In addition, we warn of the presence of any one of over 100 ingredients that can potentially itch, irritate and even cause dandruff themselves. A significant number (~90%) of these chemicals have never been tested for their effect on human health. Many of these chemicals are known to have adverse effects on our skin and one of these adverse effects is dandruff.

Unlike most review sites, our reviewers personally try every shampoo they review and they also assess how the shampoo washes, how it smells and look at the price point in their market. These may be medicated shampoos, but that doesn’t mean we want to compromise on a little bit of luxury!

What we won’t do is tell you if the shampoo will work for you. Our responses to the ingredients are highly personal, so we just couldn’t do that.

What we will do is explain, in layman’s terms, the purpose of the shampoo and what condition it is designed to alleviate.

What Is Zinc Pyrithione?

Zinc Pyrithione is an antimicrobial added to shampoos to treat dandruff and seborrhoeic dermatitis. The molecule is a pyrithione complex of zinc, and so is also commonly (but confusingly) referred to as ‘pyrithione zinc’. Shampoos containing zinc pyrithione can be typically be bought without a prescription.

In the USA  it’s is approved by the USFDA for the treatment of seborrheic dermatitis in 1.8 to 3 percent concentrations.

In Europe, the situation is slightly different.  Zinc pyrithione is regulated as a preservative and not a medication. This means that the ingredient is subject to different regulations to other active ingredients found in shampoos (e.g. ketoconazole) – and importantly, the manufacturer decides the dosing schedule.

Dr. Ben Barankin, a Toronto based board-certified dermatologist at the Toronto Dermatology Centre, recommends it’s usage when he told us, “For mild-moderate dandruff, my preferred over the counter dandruff ingredients include: zinc pyrithione, selenium sulfide, ketoconazole, tar and salicylic acid”.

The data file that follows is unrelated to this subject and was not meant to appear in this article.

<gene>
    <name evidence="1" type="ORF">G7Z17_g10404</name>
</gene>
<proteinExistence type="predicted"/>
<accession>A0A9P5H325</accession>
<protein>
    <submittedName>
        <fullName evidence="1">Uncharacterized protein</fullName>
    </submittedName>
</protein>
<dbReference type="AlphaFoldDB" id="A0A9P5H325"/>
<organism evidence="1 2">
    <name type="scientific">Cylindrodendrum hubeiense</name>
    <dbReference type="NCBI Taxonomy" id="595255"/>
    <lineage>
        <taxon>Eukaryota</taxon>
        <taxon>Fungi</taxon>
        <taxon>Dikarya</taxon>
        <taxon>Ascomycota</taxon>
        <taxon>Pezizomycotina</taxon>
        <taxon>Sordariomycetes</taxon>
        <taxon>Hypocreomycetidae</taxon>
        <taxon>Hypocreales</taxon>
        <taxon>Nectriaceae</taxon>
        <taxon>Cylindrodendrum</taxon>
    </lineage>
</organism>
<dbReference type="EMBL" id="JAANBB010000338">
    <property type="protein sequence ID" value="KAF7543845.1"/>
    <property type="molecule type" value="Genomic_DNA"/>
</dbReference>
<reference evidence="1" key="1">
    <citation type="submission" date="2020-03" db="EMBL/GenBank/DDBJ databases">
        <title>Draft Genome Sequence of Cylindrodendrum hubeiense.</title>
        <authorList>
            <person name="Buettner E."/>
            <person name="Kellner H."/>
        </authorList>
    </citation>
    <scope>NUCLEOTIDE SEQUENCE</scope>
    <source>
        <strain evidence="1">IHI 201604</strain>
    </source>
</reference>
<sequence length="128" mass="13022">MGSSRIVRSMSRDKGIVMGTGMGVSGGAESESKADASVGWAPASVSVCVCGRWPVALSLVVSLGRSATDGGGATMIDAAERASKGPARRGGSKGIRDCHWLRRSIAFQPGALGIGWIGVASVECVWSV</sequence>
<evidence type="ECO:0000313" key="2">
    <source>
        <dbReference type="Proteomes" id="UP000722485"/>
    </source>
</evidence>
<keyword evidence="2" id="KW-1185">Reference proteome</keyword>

How does Zinc Pyrithione work?

Zinc Pyrithione is relatively unique in that it has been shown to be effective against many species of fungus and bacteria. The ingredient was first identified in the 1930s, but the exact mechanism for its antimicrobial activity was a mystery until 2011 [2]. Researchers working for Procter & Gamble were able to show that zinc pyrithione targets critical iron-sulphur proteins, which causes copper toxicity leading to cell death. A better understanding of this mechanism will be useful in finding new treatments for dermatological conditions.

How Effective Is Zinc Pyrithione?

Zinc pyrithione has a role in certain scalp conditions because it’s effective against Malassezia yeasts – important in the treatment of seborrheic dermatitis [3]. There is relatively little robust evidence for the use of the shampoos, but they have been available for a long time and are generally well tolerated, and so retained as a second-line therapy.

1. Seborrheic Dermatitis

Despite not being a prescription medication in the UK, the National Institute for Health and Care Excellence (NICE) recommend zinc pyrithione as a second-line treatment in seborrheic dermatitis if ketoconazole or selenium sulfide are not effective or tolerated [4]. This recommendation is backed by the British Association of Dermatologists, and based on several key clinical trials [5].

In 2002 an open-label, randomized, 10 week clinical trial of 343 participants evaluated the effects of 1% zinc pyrithione shampoo against 2% ketoconazole and placebo for seborrheic dermatitis [6]. The study found that both shampoos were effective, with ketoconazole significantly superior – 73% to 67% improvement. This was followed by a study of 83 people published in 2010 which showed that zinc pyrithione resulted in less dandruff reduction after four weeks than topical betamethasone or tacrolimus [7].

In addition to these, tests, it has been found that severe zinc deficiency states are associated with numerous forms of dermatitis [9] although zinc is still not used as a first-line treatment for any of these conditions.